Fig. 2
figure 2

Results of EIF2AK4 heterozygous mutations in the proband’s parents by fixed-point Sanger sequencing. a The father carried a heterozygous mutation in ex9 c.1387C > T. b The mother carried a heterozygous mutation in ex12 c.2236_2237insAAGTCCTTCT. Blue arrows indicate the point mutation

Discussion

The etiology of PVOD remains unknown. Previous reports have suggested that, although PVOD has no obvious genetic predisposition, it has a significant genetic background [1, 4].

Although the presence of a biallelic EIF2AK4 mutation is sufficient to confirm the diagnosis of PVOD without additional histological confirmation [2], the precise role of EIF2AK4 mutations in the pathogenesis of PVOD remains unclear. Zeng et al. reported that a novel EIF2AK4 mutation, [c.4833_4836dup (p.Q1613Kfs*10)], predicted an aggressive PVOD phenotype [5]. However, Li et al. described a good response to PAH-targeted drugs in a patient with PVOD carrying the biallelic EIF2AK4 mutation [c.1392delT(p.Arg465fs)] [6]. These controversies suggest that the development of PVOD varies greatly among individuals, and that patients may respond differently to targeted drugs. However, whether this is related to different EIF2AK4 mutation sites in PVOD remains to be further studied.

In our case, the proband was screened for an EIF2AK4 compound heterozygous mutation using WES, which confirmed the final diagnosis of PVOD. Moreover, we detected EIF2AK4 heterozygous mutations in the proband’s parents by fixed-point Sanger sequencing and found a new EIF2AK4 mutation in exon 12 of the patient and his mother. Previous studies have argued that mutations in EIF2AK4 lead to either a defective protein or the absence of protein expression [7, 8]. The general control nonderepressible 2 (GCN2) protein, a serine-threonine kinase encoded by EIF2AK4, has been recently identified as a susceptibility factor driving the etiology of PVOD [2, 7]. Nossent et al. reported that pulmonary artery remodeling and decreased GCN2 expression were the common denominators in all cases of PVOD and revealed a preponderant venous remodeling in young EIF2AK4 mutation carriers as compared with elder non-carriers [7]. In our case, the patient was a young man who responded well to PAH-targeted drugs, unlike in previous studies, which may be related to pulmonary vascular cell proliferation and microvascular remodeling associated with the EIF2AK4 biallelic dysfunction mutation. However, the pathophysiological association between biallelic EIF2AK4 loss-of-function mutations and pulmonary vascular cell proliferation and remodeling remains unclear. To date, no functional studies have assessed the effects of nonsense or frameshift mutations and their truncated protein products on the activity of the encoded EIF2AK4 protein [9]. The absence of a molecular mechanism that relates the abrogated function of the protein to the phenotype remains a major hurdle in our understanding of the disease [8].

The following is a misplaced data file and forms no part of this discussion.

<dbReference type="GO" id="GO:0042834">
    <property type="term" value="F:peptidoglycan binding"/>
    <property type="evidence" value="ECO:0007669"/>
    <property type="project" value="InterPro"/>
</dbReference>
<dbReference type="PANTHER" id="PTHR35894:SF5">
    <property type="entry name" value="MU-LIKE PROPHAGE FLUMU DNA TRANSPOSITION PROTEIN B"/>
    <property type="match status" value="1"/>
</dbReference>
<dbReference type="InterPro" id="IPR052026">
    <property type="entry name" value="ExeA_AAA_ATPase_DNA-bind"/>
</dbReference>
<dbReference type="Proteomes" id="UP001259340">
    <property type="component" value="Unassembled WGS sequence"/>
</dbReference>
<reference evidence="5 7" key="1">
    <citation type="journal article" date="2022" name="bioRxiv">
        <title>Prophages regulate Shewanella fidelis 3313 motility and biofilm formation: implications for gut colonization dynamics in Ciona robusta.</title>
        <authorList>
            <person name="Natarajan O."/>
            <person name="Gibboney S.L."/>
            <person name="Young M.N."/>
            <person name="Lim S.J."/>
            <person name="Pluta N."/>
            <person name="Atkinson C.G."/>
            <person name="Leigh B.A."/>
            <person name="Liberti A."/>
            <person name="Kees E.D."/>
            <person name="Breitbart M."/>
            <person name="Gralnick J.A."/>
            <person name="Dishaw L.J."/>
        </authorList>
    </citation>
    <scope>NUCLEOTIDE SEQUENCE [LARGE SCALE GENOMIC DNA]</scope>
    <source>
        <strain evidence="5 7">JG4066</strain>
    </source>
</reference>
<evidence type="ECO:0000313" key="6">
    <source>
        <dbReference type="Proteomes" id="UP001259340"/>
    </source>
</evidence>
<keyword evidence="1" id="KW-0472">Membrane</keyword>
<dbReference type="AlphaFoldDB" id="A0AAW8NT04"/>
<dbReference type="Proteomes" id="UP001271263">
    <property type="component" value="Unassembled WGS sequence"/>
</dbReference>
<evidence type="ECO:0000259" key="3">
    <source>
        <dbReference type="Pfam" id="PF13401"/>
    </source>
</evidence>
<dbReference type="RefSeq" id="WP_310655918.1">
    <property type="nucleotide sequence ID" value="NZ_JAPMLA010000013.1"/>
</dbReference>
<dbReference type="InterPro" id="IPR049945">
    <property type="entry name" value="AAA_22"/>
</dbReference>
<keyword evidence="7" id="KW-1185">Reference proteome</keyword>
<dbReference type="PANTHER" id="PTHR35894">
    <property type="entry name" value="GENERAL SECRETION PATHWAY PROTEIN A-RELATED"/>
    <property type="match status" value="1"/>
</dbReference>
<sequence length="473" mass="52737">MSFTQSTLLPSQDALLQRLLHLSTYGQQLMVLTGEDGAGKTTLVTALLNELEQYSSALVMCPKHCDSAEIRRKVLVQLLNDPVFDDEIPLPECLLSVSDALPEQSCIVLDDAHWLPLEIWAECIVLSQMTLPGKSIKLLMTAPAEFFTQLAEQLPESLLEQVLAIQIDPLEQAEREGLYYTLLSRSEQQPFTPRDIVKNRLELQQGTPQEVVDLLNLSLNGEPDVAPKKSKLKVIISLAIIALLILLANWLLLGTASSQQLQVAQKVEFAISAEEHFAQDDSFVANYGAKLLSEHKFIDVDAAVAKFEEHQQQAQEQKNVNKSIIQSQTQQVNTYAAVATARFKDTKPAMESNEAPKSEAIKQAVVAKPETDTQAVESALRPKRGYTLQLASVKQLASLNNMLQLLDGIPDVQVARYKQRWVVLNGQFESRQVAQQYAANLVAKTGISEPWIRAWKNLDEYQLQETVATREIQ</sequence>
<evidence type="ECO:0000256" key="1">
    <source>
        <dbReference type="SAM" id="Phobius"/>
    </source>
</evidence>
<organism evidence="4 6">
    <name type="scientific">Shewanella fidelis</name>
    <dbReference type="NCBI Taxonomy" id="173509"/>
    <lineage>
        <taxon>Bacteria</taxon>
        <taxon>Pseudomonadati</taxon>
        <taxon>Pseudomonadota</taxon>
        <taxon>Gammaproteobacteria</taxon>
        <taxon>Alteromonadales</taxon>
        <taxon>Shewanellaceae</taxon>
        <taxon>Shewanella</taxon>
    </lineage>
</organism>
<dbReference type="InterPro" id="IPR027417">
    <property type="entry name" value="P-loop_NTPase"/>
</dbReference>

Although the typical pathological changes in PVOD are theoretically easy to understand, lung biopsy specimens of these patients are rare in actual work. Because of the rapidly progressing clinical course and often uncertain diagnosis of PVOD, rapid diagnosis and possible lung transplantation are paramount for survival [10]. Fortunately, with the advancement of technology, WES is widely used to understand the genetic etiology of a disease. An increasing number of PAH centers offer genetic testing and counseling services [11]. Compared to conventional Sanger sequencing, WES is an effective alternative method for genetic diagnosis. The clinical utility of WES will be significantly promoted in the near future with reduction in costs. In the future, we should strengthen the role of NGS in improving the diagnostic efficiency of patients with PVOD with no obvious clinical triad to achieve early detection, diagnosis, and treatment.